So shoppers don’t get too confused, the familiar division with different floors dedicated to menswear, womenswear, streetwear, technology & gadgets and home décor items remains. On one of the upper floors we spotted a drone shop as well as Toy Station, a store full of games, toys and figures from popular movies, video games and comics. You’ll also come across art spaces and exhibitions, like the Photo-Mosaic Interactive Exhibition where your personal Instagram photos are projected across a giant LED screen, literally giving you a larger-than-life experience. All in all, the eight-storey mall contains more than 5,000 international and local brands, including famous Japanese names like Loft, World of Issey Miyake, Comme des Garçons, Yoshio Kubo and Discord by Yoji Yamamoto.

Initially only contracted to design the fourth and fifth floors of the shopping mall, Sato was soon asked to redesign all five floors after impressing Siam Piwat CEO Chadatip Chutrakul with his concept ideas. His revolutionary retail design has captivated the media too, with writers and photographers from international design magazines flying in to photograph the new mall.

To do the design, however, Sato faced a number of challenges. The existing structure was deep with a narrow frontage that resulted in a poor flow of visitors in the front. To deal with this challenge, the existing circular atriums dotted throughout the building were extended and joined up to create an elongated canyon-like space of over 58 meters to draw visitors into the back of the building. In addition, a wall consisting of a stack of 202 frame-shaped boxes with video monitors, digital signage and displays of merchandise inside them was installed along one side of the atrium, acting as a directory for the whole store. The wall also created the effect of drawing visitors to the upper floors since it extends up from the first to the fourth floor.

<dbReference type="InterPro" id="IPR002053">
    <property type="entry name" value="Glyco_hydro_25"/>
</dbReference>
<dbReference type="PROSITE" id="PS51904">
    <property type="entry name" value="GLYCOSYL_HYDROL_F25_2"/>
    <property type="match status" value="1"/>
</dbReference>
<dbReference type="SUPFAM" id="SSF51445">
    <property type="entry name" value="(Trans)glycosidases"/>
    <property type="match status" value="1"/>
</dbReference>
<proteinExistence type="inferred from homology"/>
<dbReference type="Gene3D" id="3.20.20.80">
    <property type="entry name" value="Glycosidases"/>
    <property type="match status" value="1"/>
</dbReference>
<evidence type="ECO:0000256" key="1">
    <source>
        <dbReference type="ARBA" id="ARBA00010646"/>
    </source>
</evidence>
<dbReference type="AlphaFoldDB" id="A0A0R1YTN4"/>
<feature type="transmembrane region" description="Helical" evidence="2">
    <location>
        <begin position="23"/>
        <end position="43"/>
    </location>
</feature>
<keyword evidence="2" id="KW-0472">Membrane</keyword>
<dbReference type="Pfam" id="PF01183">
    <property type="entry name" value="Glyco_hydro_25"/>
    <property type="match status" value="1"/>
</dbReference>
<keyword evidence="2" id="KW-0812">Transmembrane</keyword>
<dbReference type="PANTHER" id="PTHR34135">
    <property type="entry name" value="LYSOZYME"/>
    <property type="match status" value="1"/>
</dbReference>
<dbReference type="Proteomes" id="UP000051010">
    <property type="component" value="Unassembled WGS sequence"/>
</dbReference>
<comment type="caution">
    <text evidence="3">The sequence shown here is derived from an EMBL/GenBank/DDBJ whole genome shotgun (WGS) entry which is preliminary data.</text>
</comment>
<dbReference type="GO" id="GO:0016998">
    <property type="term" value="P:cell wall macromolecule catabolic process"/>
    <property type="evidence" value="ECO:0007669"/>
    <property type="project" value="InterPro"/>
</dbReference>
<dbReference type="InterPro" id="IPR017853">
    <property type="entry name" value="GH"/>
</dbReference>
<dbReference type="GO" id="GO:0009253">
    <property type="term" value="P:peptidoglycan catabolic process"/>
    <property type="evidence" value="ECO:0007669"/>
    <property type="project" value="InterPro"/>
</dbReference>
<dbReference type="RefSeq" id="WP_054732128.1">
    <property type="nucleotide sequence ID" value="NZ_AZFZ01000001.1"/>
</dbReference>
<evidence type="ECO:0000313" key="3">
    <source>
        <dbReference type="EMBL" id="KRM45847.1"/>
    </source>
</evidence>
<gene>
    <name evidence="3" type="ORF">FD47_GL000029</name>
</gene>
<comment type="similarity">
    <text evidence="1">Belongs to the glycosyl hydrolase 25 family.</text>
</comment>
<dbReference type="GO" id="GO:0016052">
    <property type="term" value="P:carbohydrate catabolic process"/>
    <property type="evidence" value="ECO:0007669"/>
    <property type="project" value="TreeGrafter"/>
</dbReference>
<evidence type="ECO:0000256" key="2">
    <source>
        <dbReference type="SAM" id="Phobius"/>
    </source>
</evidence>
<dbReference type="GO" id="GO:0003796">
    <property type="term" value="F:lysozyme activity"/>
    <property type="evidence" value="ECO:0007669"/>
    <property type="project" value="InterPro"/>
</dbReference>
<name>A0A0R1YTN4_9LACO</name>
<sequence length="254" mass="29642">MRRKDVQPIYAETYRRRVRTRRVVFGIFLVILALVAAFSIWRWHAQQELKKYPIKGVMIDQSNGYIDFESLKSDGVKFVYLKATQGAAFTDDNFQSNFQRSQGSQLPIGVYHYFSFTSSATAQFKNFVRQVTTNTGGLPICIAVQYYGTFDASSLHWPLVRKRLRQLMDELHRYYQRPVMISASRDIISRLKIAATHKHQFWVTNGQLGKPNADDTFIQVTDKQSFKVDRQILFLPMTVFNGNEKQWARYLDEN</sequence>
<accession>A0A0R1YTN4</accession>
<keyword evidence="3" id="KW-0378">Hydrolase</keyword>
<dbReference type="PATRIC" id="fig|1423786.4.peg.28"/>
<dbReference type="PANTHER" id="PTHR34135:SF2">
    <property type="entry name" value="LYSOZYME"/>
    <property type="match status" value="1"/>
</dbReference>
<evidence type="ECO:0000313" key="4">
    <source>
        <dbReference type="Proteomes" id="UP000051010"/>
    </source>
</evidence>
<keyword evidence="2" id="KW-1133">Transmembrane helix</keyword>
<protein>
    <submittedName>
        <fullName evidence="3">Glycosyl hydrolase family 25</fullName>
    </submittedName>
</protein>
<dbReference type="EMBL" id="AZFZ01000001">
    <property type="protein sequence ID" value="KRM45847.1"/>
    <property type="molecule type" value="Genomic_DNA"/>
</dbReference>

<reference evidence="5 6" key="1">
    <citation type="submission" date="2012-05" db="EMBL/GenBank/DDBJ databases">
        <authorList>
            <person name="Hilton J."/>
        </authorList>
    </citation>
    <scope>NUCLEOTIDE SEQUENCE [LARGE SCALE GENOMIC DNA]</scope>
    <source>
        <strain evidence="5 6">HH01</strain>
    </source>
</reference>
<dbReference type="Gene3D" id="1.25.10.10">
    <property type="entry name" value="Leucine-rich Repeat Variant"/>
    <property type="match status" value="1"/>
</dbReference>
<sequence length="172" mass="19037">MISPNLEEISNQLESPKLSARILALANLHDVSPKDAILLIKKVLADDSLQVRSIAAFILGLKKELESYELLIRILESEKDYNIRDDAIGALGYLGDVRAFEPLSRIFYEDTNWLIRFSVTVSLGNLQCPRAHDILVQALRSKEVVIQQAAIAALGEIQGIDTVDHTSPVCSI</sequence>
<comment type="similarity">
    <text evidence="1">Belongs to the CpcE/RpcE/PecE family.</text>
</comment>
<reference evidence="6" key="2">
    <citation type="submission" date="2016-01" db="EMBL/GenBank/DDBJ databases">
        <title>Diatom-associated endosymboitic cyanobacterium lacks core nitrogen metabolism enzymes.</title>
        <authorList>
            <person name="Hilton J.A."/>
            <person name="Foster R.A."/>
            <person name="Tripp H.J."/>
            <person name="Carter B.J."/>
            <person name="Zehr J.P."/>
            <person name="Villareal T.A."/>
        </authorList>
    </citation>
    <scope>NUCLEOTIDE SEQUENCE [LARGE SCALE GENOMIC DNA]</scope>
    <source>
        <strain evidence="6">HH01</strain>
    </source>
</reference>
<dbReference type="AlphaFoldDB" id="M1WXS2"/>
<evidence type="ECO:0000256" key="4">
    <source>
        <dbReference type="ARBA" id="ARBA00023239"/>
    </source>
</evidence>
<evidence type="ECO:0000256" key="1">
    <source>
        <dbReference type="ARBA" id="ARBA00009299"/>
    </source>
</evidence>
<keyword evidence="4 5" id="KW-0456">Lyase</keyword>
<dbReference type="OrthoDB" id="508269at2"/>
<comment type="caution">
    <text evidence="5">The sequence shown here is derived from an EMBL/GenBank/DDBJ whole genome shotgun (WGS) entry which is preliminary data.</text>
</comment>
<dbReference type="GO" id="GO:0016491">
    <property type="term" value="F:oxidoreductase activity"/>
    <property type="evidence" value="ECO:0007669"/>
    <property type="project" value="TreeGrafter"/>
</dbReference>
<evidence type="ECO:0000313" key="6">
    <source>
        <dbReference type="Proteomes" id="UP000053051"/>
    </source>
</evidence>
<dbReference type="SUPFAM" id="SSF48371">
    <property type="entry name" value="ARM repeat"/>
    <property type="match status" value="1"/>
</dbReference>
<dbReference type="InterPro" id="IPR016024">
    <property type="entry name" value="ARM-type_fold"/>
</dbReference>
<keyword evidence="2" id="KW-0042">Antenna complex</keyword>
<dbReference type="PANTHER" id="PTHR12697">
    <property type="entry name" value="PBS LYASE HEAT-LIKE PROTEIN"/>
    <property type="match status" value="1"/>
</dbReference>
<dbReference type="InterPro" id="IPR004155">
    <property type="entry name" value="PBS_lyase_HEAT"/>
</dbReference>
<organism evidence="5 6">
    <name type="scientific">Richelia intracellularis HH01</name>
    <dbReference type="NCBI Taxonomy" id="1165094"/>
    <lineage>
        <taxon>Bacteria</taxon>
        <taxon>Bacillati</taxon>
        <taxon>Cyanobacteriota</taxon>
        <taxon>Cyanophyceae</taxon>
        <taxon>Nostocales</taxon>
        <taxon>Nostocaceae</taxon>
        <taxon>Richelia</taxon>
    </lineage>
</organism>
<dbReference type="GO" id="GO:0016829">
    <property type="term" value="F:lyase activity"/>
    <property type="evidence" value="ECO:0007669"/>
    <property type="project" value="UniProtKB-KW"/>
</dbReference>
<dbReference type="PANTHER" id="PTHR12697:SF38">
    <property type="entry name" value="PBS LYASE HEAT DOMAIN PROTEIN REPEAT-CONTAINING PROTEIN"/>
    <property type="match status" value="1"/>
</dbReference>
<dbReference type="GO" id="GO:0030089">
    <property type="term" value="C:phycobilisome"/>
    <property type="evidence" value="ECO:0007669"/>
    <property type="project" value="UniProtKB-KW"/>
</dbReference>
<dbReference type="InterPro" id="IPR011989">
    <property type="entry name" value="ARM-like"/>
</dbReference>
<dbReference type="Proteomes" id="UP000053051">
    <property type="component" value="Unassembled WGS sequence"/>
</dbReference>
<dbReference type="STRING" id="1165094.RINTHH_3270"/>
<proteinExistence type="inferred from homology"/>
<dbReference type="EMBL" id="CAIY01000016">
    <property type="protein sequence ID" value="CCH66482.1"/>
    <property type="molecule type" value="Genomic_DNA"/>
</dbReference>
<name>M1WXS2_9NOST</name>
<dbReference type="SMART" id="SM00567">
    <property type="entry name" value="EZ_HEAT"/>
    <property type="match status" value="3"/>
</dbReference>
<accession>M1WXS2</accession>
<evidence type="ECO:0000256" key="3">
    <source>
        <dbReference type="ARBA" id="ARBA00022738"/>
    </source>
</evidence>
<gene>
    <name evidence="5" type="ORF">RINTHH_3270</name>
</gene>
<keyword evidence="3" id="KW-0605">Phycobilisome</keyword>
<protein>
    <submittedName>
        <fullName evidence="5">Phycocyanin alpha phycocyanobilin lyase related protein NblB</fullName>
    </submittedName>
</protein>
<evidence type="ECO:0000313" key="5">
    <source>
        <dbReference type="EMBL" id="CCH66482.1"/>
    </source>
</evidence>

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A multi-floor view of Siam Discovery

For the exterior design, it was decided to open up the outside as much as possible by clearing away as much from the walls as structural constraints permitted. However, since in Bangkok it’s important to alleviate the intense heat of the sun, a double-skinned facade was created and decorated with a pattern that reflects the “stacked box” installation in the atrium.

Finally, Sato created a character called “Discovery Man” as a symbol and mascot for the retail complex. “We wanted to make a character that expressed intellectual curiosity and creativity, so his head is a cube like those used throughout the design of the building and the top is slightly open as if something is always popping in and out,” he explained. The character serves as a guide in the complex, and as one of the opening events 30 artists from Thailand and across the rest of Asia were chosen to paint and customize them to decorate the space.

Given Siam Discovery’s newfound popularity, Oki Sato’s approach is clearly resonating with both the older generation as well as the younger, social media-savvy generation who can be notoriously difficult to pry away from their devices unless it’s a chance to go out and catch a few Pokemon characters.

To find out more about Siam Discovery and nendo studio, visit www.siamdiscovery.co.th and www.nendo.jp/en